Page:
### Sigmadex proposes a dynamically calibrated automated market maker algorithm to determine liquidity variables among assets.

## Traditional Centralized Model

Typically, an exchange has an order book that is comprised of many limit orders. Investors who look through the order book find quantities and prices which match what they are looking for.

## Proposed Model

Sigmadex proposes a Dynamic AMM that utilizes an on-chain oracle to calculate price volatility from standard deviation and rebalances price elasticity of liquidity pools which also integrates the following elements to enhance liquidity at appropriate price points:

- Implied volatility using Chainlink V2
- Historical pricing with volume correlation
- Transaction fee adjustment relative to incentivizing the appropriate direction to bring liquidity pools back to equilibrium

### Adding Implied Volatility

The implied volatility of an asset can be derived through the options market for that asset through the Black-Scholes equation.

$$\frac{\partial V}{\partial t}+\frac{1}{2}\sigma ^2S^2\frac{\partial ^2V}{\partial S^2}+ rS \frac{\partial V}{\partial S}-rV=0$$

Which, can be simplified with a formula that is based on the at the money price under normal model approximation.

$$C(S,t) = N(d_1)S-N(d_2)Ke^{-r(T-t)}=[N(\frac{1}{2}\sigma \sqrt{T-t})-N(-\frac{1}{2}\sigma \sqrt{T-t})]S$$

Which derives an approximation of implied volatility as:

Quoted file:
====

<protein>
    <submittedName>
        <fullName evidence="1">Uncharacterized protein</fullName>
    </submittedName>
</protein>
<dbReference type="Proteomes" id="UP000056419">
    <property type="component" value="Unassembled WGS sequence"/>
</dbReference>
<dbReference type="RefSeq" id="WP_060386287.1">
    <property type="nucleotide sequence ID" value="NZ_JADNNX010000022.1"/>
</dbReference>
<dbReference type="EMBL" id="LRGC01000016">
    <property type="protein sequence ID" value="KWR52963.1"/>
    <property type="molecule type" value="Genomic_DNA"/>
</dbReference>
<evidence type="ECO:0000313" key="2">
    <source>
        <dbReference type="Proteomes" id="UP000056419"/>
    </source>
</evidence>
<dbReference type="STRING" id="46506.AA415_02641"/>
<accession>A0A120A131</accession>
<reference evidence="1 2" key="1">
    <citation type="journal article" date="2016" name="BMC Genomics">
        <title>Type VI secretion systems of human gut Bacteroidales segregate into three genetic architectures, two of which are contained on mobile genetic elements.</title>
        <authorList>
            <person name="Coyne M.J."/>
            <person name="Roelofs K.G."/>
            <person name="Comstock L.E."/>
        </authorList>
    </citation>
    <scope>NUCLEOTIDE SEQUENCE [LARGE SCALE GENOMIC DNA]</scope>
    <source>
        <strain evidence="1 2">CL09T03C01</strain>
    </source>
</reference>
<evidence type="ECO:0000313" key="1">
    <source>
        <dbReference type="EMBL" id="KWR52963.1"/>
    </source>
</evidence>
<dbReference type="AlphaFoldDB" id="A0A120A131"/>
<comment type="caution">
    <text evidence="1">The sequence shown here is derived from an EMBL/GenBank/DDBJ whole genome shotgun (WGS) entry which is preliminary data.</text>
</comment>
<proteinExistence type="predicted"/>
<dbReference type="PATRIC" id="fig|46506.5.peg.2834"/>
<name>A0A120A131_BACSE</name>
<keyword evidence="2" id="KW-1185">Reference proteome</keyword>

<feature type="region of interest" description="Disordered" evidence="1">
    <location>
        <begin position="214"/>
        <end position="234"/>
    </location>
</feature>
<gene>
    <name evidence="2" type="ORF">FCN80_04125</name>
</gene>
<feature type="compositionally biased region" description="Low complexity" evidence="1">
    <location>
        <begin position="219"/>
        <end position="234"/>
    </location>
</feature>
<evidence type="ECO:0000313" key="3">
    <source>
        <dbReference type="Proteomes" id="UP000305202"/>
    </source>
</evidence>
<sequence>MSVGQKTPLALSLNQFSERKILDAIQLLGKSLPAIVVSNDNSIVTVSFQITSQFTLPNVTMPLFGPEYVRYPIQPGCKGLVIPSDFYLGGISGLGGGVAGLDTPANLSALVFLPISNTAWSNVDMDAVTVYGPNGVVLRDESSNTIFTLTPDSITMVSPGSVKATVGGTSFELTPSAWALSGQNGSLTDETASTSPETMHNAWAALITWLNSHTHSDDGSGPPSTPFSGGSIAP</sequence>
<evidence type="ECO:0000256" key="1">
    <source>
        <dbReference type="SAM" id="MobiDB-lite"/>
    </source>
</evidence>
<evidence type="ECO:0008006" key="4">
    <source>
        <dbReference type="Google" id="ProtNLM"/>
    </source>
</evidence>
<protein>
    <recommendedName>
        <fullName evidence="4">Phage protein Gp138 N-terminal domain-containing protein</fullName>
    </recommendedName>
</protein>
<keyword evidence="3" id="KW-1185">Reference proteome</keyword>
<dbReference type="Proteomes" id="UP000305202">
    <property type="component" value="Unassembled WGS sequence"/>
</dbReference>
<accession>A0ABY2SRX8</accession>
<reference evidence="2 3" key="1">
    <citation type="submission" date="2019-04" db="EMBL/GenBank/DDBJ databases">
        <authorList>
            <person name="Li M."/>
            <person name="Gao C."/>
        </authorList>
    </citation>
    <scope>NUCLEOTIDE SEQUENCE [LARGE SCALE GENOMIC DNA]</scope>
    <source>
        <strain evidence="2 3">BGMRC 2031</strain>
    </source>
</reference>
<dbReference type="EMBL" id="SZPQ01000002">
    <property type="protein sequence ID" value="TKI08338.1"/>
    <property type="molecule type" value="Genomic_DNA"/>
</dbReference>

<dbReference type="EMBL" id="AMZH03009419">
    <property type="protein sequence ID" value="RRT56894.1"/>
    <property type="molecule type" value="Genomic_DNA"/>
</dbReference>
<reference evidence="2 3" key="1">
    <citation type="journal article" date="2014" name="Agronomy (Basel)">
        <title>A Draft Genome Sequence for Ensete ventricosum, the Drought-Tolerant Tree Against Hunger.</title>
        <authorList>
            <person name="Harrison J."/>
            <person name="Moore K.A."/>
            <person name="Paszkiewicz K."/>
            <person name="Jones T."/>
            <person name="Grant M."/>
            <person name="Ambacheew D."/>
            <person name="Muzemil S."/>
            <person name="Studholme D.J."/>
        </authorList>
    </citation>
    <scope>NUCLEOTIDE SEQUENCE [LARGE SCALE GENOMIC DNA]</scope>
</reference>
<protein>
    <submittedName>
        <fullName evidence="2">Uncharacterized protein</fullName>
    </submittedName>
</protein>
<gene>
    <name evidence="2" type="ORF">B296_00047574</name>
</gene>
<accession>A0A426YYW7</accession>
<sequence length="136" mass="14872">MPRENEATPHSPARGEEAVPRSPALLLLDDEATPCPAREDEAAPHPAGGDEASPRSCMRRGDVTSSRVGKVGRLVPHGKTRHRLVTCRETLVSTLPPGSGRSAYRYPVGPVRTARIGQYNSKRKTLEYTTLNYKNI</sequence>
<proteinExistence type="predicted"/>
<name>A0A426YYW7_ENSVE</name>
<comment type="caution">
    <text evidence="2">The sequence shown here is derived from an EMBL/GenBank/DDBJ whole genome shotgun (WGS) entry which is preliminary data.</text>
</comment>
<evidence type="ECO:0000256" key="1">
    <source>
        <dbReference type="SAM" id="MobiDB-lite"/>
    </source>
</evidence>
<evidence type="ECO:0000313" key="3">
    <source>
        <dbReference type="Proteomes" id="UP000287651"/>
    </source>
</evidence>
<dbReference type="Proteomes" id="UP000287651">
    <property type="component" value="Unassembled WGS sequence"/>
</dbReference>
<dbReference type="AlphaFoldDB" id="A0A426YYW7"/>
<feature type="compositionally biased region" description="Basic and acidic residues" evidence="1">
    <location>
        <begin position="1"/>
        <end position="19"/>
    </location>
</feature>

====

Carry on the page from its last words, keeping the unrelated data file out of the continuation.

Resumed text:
$$IV \approx \sqrt{\frac{2\pi }{T}\cdot \frac{C}{S}}$$

Where *S* is the price of the underlying asset, *V* is the price of the call option, *IV* is the implied volatility, and *r* is the risk free interest rate. Thankfully, Chainlink oracles in their upcoming V2 will be providing this data through their API, making it consistent, reliable and easy to use without having to calculate advanced quantitative financial models.

Given their implied volatility is not out yet, it is hard to determine what form they will present their metric. Specifically, how long in the future the option expires. What ever the length of time, log returns, or percent, we can map this value to the normal distribution to dynamically calibrate transaction fees to reduce arbitrage loss to the 3 $\sigma$ range (or set this as a governance parameter).

$$Calibration(P_{chainlink},IV_{chainlink})x \mapsto \sigma_{system}\mapsto(tx_{fee},k)$$

scholes